Hill admits he doesn't mind the spotlight. "Some friends gave me a lot of grief. But some congratulated me. I would like to have more of those days," he said.

And fewer of the kind of days he experienced last season. "It was a disappointment. It wasn't a failure but a learning experience. Some kids didn't work as hard as they should have. The seniors had too many egos. It showed us that nothing is handed to you. You have to earn it. You can't let egos get in the way. You have to be together on and off the court," he said.

"This is my team. My role is to keep everybody together, to keep everybody on the same page. Everybody knows what is going on. Everybody has a clue. I have to make sure everyone is dedicated to working hard. My personal goal is to get my team Downstate."

Hill said what he likes most about this team is the players all get along on and off the floor and push each other in practice. Every day, they play a game called 'war,' a box-out drill designed to prevent opponents from getting rebounds.

"There is a lot of intensity," he said. "You have to box out and not foul in the drill. There is a lot of pushing and shoving, a lot of cuts and bruises, very physical. It gets us ready for games."

But McLaughlin admits it isn't all roses. There is one dandelion in the garden. His team has a shortcoming that he hopes to remedy during the two weeks his team has to prepare for the Proviso West tournament.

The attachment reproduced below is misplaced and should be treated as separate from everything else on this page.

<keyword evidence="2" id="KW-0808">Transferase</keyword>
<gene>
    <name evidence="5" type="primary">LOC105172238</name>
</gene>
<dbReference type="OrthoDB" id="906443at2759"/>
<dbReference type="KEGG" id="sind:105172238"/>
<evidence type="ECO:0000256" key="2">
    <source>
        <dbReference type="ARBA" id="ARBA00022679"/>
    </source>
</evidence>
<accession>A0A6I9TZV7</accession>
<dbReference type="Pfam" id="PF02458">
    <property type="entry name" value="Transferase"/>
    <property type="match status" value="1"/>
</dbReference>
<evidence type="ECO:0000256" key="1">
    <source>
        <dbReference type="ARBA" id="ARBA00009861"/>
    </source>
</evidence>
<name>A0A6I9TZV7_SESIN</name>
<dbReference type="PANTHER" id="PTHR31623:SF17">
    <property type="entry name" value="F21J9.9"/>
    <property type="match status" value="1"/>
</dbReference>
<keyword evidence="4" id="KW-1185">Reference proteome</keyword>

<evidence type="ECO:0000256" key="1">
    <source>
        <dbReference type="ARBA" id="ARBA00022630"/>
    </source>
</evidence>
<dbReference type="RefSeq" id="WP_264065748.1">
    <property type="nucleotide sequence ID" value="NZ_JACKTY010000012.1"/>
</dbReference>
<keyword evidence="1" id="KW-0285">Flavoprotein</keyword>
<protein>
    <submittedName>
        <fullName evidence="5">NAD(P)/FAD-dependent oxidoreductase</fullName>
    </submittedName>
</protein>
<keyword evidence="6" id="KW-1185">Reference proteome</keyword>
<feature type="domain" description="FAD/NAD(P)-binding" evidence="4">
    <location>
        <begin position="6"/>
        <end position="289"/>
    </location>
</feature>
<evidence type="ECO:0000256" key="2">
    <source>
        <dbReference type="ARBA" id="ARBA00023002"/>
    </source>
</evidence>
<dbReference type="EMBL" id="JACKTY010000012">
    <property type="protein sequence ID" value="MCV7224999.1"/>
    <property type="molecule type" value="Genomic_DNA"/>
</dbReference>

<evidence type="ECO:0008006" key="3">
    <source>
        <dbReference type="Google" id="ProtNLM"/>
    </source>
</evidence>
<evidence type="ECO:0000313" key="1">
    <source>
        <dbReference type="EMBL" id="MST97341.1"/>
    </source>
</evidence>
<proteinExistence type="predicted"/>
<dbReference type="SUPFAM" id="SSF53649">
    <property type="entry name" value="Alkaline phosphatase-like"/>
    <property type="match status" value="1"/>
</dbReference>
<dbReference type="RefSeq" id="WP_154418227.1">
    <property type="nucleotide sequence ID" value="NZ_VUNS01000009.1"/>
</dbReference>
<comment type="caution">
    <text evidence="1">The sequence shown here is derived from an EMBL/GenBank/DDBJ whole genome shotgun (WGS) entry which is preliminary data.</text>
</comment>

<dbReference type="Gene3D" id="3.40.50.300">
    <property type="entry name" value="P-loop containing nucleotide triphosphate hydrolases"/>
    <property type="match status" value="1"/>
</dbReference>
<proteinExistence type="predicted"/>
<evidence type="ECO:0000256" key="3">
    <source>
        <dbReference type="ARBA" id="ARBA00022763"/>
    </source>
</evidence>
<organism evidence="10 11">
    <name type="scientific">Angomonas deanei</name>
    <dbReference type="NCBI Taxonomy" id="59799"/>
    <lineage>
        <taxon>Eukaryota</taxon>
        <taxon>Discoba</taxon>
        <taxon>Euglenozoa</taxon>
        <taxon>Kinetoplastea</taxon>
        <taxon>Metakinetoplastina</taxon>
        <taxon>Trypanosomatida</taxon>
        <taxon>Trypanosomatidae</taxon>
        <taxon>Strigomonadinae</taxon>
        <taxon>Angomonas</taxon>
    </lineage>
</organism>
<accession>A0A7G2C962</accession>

"We must become smarter on offense, what is a good shot for us, where to take it from, get the right guys I the right spots," he said. "We have guys who want to be coached. They are quick learners. Proviso West is a big test every year. We have touched every trophy at Proviso West but only won once (2003). Our goal is to play our best basketball when we get to March."
   
"Other teams weren't as focused to go Downstate. This group is focused," Hill said. "The last time H-F was Downstate was the Julian Wright team. This team can do it. It would be a big disappointment if we don't do it. We have the pieces to get there."

Wintrust Athlete of the Week: Austin O'Connor

Wintrust Athlete of the Week: Austin O'Connor

Four years, four state championships. 

That's what St. Rita senior wrestler Austin O'Connor accomplished over the past four years, becoming the 15th wrestler in IHSA history to do so. The Mustangs' grappler went undefeated this season and finished his IHSA career with a record of 181-4. 

O'Connor is planning on continuing his time on the mat at the University of North Carolina next season. Learn more about O'Connor in the video above. 

In the Gym at EFT: Vertical jump training

In the Gym at EFT: Vertical jump training

In the latest installment of In the Gym at EFT, performance specialist Kerry Neal teaches some valuable techniques to improve an athlete's vertical jump. 

Former Western Michigan Linebacker Grant DePalma gives an assist by demonstrating the drills. An athlete's vertical is an important tool and can be the difference during evaluation.

Learn some valuable tips above and be on the lookout for the next edition of In the Gym at EFT.